Borotsik: "So please, Madam Minister, all I want you to do is admit that you're incurring more debt, which you've already admitted, and that you can't, in fact, aggressively pay it down if you've got an additional $1.5 billion. It's like having a credit card balance of a thousand dollars. If you pay a hundred dollars on that thousand dollars and take the balance down to $900 and then put another thousand dollars on it, you now have a balance of $1,900. You can't say that you've aggressively paid down your credit card debt. Will the minister – all I'm asking for is an admission that there is not an aggressive pay-down of operating debt. Quite the opposite. There is an aggressive incurring of operating debt over the next four years."

Borotsik next asked about what the interest rate will be for its new cash borrowings.

Wowchuk replied last borrowing government did was at about 4.2 per cent. Borrowings coming due are at between five and seven per cent. New borrowings are anticipated to be lower.

Borotsik: "Anticipation is a wonderful thing when you're looking forward to an evening with someone, but anticipation's not so wonderful when you're looking forward to paying additional interest rates."

Wowchuk: "Well, the member's anticipation of an evening with whatever his imagination will take him to are probably quite different than my anticipations of an evening. But having set that aside, I can say to the member that the department is quite comfortable that, as these loans come due, that we will be able to refinance at about five per cent."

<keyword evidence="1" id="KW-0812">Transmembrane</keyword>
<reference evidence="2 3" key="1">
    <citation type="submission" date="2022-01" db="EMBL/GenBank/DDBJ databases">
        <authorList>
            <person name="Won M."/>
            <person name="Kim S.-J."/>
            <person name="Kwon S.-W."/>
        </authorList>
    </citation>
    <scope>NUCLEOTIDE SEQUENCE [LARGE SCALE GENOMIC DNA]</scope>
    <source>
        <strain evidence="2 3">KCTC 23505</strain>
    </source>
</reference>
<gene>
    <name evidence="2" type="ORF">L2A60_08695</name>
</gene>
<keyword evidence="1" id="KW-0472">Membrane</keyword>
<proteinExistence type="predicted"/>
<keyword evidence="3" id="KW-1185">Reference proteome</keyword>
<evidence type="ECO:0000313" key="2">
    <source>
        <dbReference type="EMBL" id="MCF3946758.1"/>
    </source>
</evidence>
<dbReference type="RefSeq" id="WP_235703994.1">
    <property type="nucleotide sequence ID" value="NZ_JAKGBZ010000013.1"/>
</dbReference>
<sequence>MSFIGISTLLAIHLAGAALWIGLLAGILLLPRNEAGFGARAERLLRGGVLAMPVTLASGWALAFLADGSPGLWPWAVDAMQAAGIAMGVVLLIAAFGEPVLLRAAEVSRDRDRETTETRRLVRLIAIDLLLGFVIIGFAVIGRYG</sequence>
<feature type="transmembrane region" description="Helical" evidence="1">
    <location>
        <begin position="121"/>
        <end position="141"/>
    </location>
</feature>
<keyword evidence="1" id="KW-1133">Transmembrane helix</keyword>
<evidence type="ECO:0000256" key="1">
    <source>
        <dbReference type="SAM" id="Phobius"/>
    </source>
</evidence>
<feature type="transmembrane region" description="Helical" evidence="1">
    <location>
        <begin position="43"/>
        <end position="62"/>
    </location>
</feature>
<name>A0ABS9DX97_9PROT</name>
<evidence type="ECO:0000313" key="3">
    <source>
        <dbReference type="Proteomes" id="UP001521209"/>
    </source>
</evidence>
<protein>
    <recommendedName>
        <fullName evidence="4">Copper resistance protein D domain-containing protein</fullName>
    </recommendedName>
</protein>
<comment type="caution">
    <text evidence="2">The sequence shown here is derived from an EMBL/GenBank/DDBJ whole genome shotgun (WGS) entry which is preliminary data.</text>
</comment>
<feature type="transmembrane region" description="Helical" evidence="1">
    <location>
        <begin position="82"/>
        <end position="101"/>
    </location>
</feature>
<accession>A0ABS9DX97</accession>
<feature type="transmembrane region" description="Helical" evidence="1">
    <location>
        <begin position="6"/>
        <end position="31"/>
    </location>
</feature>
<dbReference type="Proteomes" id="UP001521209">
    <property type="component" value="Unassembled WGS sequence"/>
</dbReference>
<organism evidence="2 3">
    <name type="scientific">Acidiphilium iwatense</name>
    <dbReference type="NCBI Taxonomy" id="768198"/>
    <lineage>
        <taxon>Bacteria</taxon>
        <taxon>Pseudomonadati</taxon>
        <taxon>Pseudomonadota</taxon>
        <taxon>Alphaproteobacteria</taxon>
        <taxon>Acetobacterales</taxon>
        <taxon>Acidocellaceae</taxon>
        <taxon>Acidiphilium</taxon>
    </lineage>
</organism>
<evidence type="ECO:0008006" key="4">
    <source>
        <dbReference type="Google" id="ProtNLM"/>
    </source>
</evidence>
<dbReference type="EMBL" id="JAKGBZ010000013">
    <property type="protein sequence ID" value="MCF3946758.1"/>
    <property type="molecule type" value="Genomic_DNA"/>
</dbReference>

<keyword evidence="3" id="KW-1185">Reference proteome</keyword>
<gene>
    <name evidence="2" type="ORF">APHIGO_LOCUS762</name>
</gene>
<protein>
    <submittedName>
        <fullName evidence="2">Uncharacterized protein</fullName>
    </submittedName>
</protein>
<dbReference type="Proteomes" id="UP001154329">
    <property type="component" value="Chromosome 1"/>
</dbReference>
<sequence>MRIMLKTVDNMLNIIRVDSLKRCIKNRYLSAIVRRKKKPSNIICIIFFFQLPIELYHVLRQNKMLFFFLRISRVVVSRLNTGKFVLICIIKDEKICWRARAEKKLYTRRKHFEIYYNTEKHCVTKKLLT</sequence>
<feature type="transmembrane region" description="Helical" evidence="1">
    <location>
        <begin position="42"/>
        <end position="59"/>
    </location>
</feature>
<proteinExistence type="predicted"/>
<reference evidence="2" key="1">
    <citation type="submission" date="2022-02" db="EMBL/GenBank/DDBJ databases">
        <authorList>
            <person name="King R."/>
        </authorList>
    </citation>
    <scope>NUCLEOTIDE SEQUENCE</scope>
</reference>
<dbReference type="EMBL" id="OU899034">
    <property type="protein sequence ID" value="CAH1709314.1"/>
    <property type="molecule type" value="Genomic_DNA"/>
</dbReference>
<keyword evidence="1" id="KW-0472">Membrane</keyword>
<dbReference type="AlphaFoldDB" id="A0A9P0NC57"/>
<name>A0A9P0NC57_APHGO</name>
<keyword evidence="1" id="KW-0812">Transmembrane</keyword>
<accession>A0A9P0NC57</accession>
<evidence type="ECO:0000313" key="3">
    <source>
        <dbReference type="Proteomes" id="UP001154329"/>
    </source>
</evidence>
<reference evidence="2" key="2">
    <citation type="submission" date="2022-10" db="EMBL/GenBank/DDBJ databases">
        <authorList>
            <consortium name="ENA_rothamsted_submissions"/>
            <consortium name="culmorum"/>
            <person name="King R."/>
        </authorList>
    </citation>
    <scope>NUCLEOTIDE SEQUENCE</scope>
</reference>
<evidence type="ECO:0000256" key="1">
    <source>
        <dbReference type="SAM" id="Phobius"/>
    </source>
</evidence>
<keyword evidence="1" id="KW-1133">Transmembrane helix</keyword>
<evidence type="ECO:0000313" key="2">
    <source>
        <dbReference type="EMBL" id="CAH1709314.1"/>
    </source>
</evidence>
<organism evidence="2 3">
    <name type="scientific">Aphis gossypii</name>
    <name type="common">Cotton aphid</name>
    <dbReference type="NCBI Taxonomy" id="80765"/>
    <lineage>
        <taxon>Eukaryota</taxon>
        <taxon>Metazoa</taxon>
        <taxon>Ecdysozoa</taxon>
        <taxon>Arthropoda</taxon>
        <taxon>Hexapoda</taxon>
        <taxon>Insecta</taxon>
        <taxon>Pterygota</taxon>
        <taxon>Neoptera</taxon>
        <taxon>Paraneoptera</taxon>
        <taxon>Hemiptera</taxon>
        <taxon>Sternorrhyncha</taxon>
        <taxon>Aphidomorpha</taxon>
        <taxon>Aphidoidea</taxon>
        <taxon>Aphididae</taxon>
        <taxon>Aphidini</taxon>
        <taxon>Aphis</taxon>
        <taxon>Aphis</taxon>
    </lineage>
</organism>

So, if you’ve read this far, what do you think any of this means?

Socialist spending run amok versus sound Tory financial management?

Whatever, I still believe in the coming months, and certainly before the Oct. 4, 2011 provincial general election, the NDP’s five-year economic recovery plan will be revised positively as Manitoba and Canada’s economies recover.

The NDP cannot go into an election campaign and think they can win a fourth straight majority government on a platform of five years of deficit budgets, especially when the recession was relatively short and wasn’t as bad in Manitoba as it was in other province’s like Ontario and Newfoundland.

To beat the Progressive Conservatives, who have recently crept up in the polls, the NDP has to beat them at their own game.

That means showing they’re better stewards of government finances and the province’s economy—and not cutters of vital services—than Borotsik and the Tories could ever hope to be.

Plus we get a new football stadium to boot. 

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About Larry Kusch and Bruce Owen

Larry Kusch has been a journalist for 30 years, the last 20 with the Winnipeg Free Press. His is one of the newspaper's two legislative bureau reporters.

Raised on a Saskatchewan farm, he received an honours journalism degree from Carleton University in 1975.

At the Free Press, Larry has also worked as a general assignment reporter, business reporter, copy editor and assistant city editor.

Bruce Owen joined the Winnipeg Free Press in 1990 after four years working in other media.

He's worked in a number of positions at the Freep, including pet columnist, assistant city editor and police reporter. Right now he takes up space at the Manitoba legislature.

Bruce is one of five reporters who won a National Newspaper Award for the paper’s coverage of the 1997 Flood of the Century. He's also the recipient of the 1996 Volunteer Centre of Winnipeg Media Golden Hand Award and the 1995 Canadian Federation of Humane Societies Media Commendation Award.

In a past life Bruce worked at YMCA-YWCA Camp Stephens. He has a blog where he and others write about camp and the people who worked and played there.

You can also find Bruce on Twitter where he posts and retweets all sorts of stuff.